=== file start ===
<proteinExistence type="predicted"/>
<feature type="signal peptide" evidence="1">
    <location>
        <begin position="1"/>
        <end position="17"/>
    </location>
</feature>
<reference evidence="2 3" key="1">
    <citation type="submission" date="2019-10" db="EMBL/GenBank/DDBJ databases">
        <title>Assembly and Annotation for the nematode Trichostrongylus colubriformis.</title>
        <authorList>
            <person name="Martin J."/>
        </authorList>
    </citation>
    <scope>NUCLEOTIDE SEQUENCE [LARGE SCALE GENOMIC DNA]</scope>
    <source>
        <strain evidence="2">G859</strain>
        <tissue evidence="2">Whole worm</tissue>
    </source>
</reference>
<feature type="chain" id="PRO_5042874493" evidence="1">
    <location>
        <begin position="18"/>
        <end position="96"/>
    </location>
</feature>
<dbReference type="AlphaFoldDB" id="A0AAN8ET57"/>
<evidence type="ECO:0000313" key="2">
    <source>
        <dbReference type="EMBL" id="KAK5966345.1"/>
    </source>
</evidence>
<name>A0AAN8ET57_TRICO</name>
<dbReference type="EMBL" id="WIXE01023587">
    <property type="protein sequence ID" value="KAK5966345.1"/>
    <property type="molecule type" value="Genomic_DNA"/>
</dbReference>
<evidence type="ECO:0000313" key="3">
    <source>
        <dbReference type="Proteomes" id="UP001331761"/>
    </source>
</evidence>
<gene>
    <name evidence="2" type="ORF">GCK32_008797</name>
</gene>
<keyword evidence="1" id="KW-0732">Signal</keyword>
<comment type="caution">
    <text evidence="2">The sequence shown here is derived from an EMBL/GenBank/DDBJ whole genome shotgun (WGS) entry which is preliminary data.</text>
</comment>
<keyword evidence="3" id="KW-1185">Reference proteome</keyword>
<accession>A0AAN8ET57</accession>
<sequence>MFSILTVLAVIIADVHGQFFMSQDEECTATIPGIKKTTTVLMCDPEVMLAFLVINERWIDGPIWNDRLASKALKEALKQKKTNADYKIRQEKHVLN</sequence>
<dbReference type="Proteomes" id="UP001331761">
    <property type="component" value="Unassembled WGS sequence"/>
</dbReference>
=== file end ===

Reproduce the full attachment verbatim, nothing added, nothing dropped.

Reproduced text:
<proteinExistence type="predicted"/>
<feature type="signal peptide" evidence="1">
    <location>
        <begin position="1"/>
        <end position="17"/>
    </location>
</feature>
<reference evidence="2 3" key="1">
    <citation type="submission" date="2019-10" db="EMBL/GenBank/DDBJ databases">
        <title>Assembly and Annotation for the nematode Trichostrongylus colubriformis.</title>
        <authorList>
            <person name="Martin J."/>
        </authorList>
    </citation>
    <scope>NUCLEOTIDE SEQUENCE [LARGE SCALE GENOMIC DNA]</scope>
    <source>
        <strain evidence="2">G859</strain>
        <tissue evidence="2">Whole worm</tissue>
    </source>
</reference>
<feature type="chain" id="PRO_5042874493" evidence="1">
    <location>
        <begin position="18"/>
        <end position="96"/>
    </location>
</feature>
<dbReference type="AlphaFoldDB" id="A0AAN8ET57"/>
<evidence type="ECO:0000313" key="2">
    <source>
        <dbReference type="EMBL" id="KAK5966345.1"/>
    </source>
</evidence>
<name>A0AAN8ET57_TRICO</name>
<dbReference type="EMBL" id="WIXE01023587">
    <property type="protein sequence ID" value="KAK5966345.1"/>
    <property type="molecule type" value="Genomic_DNA"/>
</dbReference>
<evidence type="ECO:0000313" key="3">
    <source>
        <dbReference type="Proteomes" id="UP001331761"/>
    </source>
</evidence>
<gene>
    <name evidence="2" type="ORF">GCK32_008797</name>
</gene>
<keyword evidence="1" id="KW-0732">Signal</keyword>
<comment type="caution">
    <text evidence="2">The sequence shown here is derived from an EMBL/GenBank/DDBJ whole genome shotgun (WGS) entry which is preliminary data.</text>
</comment>
<keyword evidence="3" id="KW-1185">Reference proteome</keyword>
<accession>A0AAN8ET57</accession>
<sequence>MFSILTVLAVIIADVHGQFFMSQDEECTATIPGIKKTTTVLMCDPEVMLAFLVINERWIDGPIWNDRLASKALKEALKQKKTNADYKIRQEKHVLN</sequence>
<dbReference type="Proteomes" id="UP001331761">
    <property type="component" value="Unassembled WGS sequence"/>
</dbReference>